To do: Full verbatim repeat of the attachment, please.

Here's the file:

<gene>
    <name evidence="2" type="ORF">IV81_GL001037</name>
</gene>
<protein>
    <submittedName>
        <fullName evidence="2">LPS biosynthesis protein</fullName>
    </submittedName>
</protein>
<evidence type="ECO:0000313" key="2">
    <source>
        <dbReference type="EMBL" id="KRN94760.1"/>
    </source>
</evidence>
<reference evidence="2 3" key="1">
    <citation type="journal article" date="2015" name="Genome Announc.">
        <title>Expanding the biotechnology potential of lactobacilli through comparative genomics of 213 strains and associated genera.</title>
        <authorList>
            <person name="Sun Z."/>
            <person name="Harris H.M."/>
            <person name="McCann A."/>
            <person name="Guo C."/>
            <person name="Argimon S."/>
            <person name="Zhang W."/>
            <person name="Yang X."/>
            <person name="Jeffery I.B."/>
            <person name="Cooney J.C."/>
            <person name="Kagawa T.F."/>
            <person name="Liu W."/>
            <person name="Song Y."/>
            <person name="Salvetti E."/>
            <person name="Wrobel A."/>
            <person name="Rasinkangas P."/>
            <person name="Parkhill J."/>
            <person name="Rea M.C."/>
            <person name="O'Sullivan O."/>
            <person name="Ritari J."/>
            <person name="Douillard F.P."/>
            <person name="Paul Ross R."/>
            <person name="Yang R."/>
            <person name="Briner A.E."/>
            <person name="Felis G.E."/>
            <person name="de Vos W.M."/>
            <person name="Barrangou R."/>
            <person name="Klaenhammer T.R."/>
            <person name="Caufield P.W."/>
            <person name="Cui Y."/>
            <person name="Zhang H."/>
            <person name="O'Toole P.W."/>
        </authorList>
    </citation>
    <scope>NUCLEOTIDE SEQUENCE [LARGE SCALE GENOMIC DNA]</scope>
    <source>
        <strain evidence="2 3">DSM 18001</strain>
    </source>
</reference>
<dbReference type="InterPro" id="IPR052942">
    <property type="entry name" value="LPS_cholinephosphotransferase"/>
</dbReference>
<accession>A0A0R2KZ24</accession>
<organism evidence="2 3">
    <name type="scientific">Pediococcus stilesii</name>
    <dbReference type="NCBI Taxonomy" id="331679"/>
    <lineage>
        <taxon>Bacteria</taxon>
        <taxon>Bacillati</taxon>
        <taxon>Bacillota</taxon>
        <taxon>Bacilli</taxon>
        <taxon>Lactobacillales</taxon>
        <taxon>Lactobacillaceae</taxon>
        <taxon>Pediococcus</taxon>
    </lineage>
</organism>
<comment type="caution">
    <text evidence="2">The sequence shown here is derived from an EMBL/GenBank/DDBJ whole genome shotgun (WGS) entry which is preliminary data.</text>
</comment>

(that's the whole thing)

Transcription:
<gene>
    <name evidence="2" type="ORF">IV81_GL001037</name>
</gene>
<protein>
    <submittedName>
        <fullName evidence="2">LPS biosynthesis protein</fullName>
    </submittedName>
</protein>
<evidence type="ECO:0000313" key="2">
    <source>
        <dbReference type="EMBL" id="KRN94760.1"/>
    </source>
</evidence>
<reference evidence="2 3" key="1">
    <citation type="journal article" date="2015" name="Genome Announc.">
        <title>Expanding the biotechnology potential of lactobacilli through comparative genomics of 213 strains and associated genera.</title>
        <authorList>
            <person name="Sun Z."/>
            <person name="Harris H.M."/>
            <person name="McCann A."/>
            <person name="Guo C."/>
            <person name="Argimon S."/>
            <person name="Zhang W."/>
            <person name="Yang X."/>
            <person name="Jeffery I.B."/>
            <person name="Cooney J.C."/>
            <person name="Kagawa T.F."/>
            <person name="Liu W."/>
            <person name="Song Y."/>
            <person name="Salvetti E."/>
            <person name="Wrobel A."/>
            <person name="Rasinkangas P."/>
            <person name="Parkhill J."/>
            <person name="Rea M.C."/>
            <person name="O'Sullivan O."/>
            <person name="Ritari J."/>
            <person name="Douillard F.P."/>
            <person name="Paul Ross R."/>
            <person name="Yang R."/>
            <person name="Briner A.E."/>
            <person name="Felis G.E."/>
            <person name="de Vos W.M."/>
            <person name="Barrangou R."/>
            <person name="Klaenhammer T.R."/>
            <person name="Caufield P.W."/>
            <person name="Cui Y."/>
            <person name="Zhang H."/>
            <person name="O'Toole P.W."/>
        </authorList>
    </citation>
    <scope>NUCLEOTIDE SEQUENCE [LARGE SCALE GENOMIC DNA]</scope>
    <source>
        <strain evidence="2 3">DSM 18001</strain>
    </source>
</reference>
<dbReference type="InterPro" id="IPR052942">
    <property type="entry name" value="LPS_cholinephosphotransferase"/>
</dbReference>
<accession>A0A0R2KZ24</accession>
<organism evidence="2 3">
    <name type="scientific">Pediococcus stilesii</name>
    <dbReference type="NCBI Taxonomy" id="331679"/>
    <lineage>
        <taxon>Bacteria</taxon>
        <taxon>Bacillati</taxon>
        <taxon>Bacillota</taxon>
        <taxon>Bacilli</taxon>
        <taxon>Lactobacillales</taxon>
        <taxon>Lactobacillaceae</taxon>
        <taxon>Pediococcus</taxon>
    </lineage>
</organism>
<comment type="caution">
    <text evidence="2">The sequence shown here is derived from an EMBL/GenBank/DDBJ whole genome shotgun (WGS) entry which is preliminary data.</text>
</comment>